It’s not a question of if a market correction is coming, the question is when. Having cash in hand and a list of stocks you’ve been wanting to buy can turn a stressful time into an exciting one. A market correction is the perfect time to diversify your portfolio and an opportunity to buy in at lower rates. Think of it as a sale.
There are a few things to consider while you’re reevaluating your portfolio:
- Consider your stock/bond mix. It’s always good to have a mix of cash, equity, and fixed income. The amount you have invested in each category largely depends on where you are in life, as well as your long-term/short-term financial goals. Market fluctuations shouldn’t cause you to move all your money into bonds just to avoid risk, but should instead be used as an opportunity to see if the reason you purchased certain stocks are valid in regards to your lifestyle.
- Reevaluate your stock allocation. Using the cyclical nature of the stock market to your advantage can help you research which sectors you’d like to move into, and which ones are no longer useful to your financial goals. Overall, it’s best to broadly diversify your stocks, but with so many sectors to choose from, it can be hard to figure out where to invest. Using a market pullback to invest in some exciting sectors can help you take full advantage of the recovery.
Checking in with your portfolio during a market correction is the best way to prepare to make smart money moves when the market recovers.
Best Practice #3: Work with a trusted advisor
Having someone in your corner with an unbiased view will help immensely when it comes to harnessing market corrections to your advantage. Our team has loads of experience with market corrections and is less likely to be emotionally triggered by the twists and turns of the market. Plus, with more than 250 years of combined experience, our team can help separate panic and emotion from financial decisions.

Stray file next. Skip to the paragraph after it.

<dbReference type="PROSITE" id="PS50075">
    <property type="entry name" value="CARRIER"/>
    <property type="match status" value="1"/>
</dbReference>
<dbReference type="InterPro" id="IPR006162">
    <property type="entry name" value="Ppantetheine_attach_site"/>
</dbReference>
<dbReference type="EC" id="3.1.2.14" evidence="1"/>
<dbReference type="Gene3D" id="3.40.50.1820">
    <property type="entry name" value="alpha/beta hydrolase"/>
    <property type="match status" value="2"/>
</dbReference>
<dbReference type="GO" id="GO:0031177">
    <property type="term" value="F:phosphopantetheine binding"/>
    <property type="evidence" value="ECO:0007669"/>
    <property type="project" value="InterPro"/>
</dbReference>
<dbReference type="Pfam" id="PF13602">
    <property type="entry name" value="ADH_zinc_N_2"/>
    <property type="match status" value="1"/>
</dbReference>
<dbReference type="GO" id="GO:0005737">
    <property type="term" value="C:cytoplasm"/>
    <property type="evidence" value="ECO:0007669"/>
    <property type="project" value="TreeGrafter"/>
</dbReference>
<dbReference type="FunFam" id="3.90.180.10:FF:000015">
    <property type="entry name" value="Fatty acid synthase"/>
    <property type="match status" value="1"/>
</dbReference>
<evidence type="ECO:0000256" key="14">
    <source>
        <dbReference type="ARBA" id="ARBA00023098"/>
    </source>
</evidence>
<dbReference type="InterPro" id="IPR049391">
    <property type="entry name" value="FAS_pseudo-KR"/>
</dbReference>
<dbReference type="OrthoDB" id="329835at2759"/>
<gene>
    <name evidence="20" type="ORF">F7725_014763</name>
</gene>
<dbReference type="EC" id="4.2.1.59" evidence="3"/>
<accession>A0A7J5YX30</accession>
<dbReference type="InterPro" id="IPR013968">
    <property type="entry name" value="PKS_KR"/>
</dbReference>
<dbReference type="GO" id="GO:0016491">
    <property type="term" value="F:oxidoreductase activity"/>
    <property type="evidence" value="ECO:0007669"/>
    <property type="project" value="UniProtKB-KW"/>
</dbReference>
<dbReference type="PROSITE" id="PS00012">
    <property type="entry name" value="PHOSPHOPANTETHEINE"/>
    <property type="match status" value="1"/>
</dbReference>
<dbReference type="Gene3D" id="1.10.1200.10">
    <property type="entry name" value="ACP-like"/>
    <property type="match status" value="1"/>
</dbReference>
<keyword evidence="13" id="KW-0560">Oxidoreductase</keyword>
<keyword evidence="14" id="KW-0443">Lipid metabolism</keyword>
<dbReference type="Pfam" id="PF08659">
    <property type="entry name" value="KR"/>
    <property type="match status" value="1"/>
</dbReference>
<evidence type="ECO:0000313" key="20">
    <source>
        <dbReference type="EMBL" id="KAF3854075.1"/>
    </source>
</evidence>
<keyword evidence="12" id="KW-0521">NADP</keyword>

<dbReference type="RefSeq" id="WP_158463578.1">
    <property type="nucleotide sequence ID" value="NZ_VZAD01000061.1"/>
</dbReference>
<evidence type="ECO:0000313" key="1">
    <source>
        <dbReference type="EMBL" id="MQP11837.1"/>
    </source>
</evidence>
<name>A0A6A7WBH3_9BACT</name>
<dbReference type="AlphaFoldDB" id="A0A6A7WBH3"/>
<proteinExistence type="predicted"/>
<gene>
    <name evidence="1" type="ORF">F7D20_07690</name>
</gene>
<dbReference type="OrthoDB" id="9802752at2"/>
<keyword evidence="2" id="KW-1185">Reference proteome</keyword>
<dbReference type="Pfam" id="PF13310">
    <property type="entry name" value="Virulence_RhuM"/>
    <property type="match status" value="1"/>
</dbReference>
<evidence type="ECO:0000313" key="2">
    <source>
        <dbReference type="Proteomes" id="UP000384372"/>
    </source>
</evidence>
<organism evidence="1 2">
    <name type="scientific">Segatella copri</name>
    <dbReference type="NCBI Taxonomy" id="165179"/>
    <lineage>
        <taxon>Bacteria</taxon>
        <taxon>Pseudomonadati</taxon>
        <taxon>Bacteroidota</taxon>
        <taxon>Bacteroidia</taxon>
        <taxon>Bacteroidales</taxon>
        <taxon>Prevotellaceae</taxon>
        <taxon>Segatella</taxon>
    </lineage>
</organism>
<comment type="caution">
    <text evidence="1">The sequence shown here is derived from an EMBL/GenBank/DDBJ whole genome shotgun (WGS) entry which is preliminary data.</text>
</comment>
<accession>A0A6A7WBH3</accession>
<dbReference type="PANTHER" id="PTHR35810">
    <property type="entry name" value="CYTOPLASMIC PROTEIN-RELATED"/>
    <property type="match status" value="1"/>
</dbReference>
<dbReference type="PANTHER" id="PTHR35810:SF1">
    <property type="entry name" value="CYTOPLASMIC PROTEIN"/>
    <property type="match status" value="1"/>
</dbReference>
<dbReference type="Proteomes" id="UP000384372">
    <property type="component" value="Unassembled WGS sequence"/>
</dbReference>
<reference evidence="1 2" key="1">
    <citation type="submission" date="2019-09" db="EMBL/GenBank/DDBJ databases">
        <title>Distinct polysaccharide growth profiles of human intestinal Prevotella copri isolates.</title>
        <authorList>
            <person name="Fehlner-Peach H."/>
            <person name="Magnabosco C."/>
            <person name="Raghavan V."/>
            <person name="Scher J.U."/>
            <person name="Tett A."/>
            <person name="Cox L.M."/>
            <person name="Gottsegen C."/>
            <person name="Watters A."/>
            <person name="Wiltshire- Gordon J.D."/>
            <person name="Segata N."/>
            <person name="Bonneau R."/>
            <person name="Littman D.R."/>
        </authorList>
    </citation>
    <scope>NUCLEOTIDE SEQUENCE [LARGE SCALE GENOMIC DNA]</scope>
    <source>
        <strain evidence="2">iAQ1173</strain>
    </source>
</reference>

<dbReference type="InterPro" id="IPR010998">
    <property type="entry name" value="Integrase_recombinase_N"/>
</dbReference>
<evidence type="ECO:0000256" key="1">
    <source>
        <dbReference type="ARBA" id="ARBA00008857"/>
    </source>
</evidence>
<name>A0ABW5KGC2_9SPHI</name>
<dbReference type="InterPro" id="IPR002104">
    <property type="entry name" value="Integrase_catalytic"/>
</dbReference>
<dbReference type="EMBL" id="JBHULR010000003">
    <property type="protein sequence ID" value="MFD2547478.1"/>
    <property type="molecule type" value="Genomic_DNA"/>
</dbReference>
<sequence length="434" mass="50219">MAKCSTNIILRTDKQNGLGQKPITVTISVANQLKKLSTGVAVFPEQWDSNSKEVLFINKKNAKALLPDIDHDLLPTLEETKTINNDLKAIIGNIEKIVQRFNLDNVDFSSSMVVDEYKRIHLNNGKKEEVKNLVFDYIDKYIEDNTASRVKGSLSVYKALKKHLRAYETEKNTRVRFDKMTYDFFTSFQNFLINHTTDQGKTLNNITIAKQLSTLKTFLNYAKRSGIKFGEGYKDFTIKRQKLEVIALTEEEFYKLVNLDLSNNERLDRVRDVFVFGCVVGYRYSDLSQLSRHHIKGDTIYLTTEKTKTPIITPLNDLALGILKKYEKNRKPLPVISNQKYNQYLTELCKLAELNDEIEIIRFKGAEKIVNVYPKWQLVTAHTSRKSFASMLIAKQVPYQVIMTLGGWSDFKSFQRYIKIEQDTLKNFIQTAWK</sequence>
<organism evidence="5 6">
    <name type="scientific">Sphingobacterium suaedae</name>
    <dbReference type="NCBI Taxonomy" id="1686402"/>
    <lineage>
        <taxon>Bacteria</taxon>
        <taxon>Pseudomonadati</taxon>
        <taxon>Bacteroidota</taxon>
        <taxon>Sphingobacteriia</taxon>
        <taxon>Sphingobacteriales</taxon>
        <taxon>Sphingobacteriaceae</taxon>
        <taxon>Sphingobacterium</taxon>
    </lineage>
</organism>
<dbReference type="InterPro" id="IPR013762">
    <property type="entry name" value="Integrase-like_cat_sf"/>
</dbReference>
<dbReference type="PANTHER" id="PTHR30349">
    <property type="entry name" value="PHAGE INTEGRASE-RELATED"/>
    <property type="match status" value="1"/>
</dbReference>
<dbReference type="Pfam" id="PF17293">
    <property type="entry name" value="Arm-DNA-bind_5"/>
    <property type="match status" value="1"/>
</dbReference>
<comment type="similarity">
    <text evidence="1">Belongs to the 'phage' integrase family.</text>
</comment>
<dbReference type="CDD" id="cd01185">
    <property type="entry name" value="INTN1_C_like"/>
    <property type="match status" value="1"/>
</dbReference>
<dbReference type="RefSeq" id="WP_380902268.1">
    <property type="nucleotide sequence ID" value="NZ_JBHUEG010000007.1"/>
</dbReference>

Your financial advisor will also be able to review both short-term and long-term goals, to give you options which complement your risk tolerance. They will provide you with a roadmap to help you from getting lost during turbulent times in the market.
Our firm has more than 30 years of experience in helping clients. I’ve seen every kind of market and every kind of reaction to it. There have been dozens of events in the past year that have been deemed “unprecedented” and scared people into thinking things were “different this time.” While I don’t want to downplay the tumultuousness of these times, I do want to reassure you that just because things feel unnaturally difficult, doesn’t mean that we can’t base our actions on what has worked in the past. The events may be different, but they always yield the same cause and effect.
I have experienced, first hand, almost 35 years of enormous societal changes, both amazing and horrendous. Even though the cyclical market is hard to pin down, and impossible to time, the fundamental financial decisions that add up to sound investments are not. Our team is here for you, along with our decades of experience, to help make sense of what’s the best financial plan for your personal vision.
Randy Carver, CRPC®, CDFA®, is the president and founder of Carver Financial Services, Inc., and is also a registered principal with Raymond James Financial Services, Inc. Randy has more than 32 years of experience in the financial services business. Carver Financial Services, Inc. was established in 1990 and is one of the largest independent financial services offices in the country, managing $2.2 billion in assets for clients globally, as of August 2021. Randy and his team, work with individuals who are in financial transition as a result of divorce, retirement, or the sale of a business. You may reach Randy at email@example.com.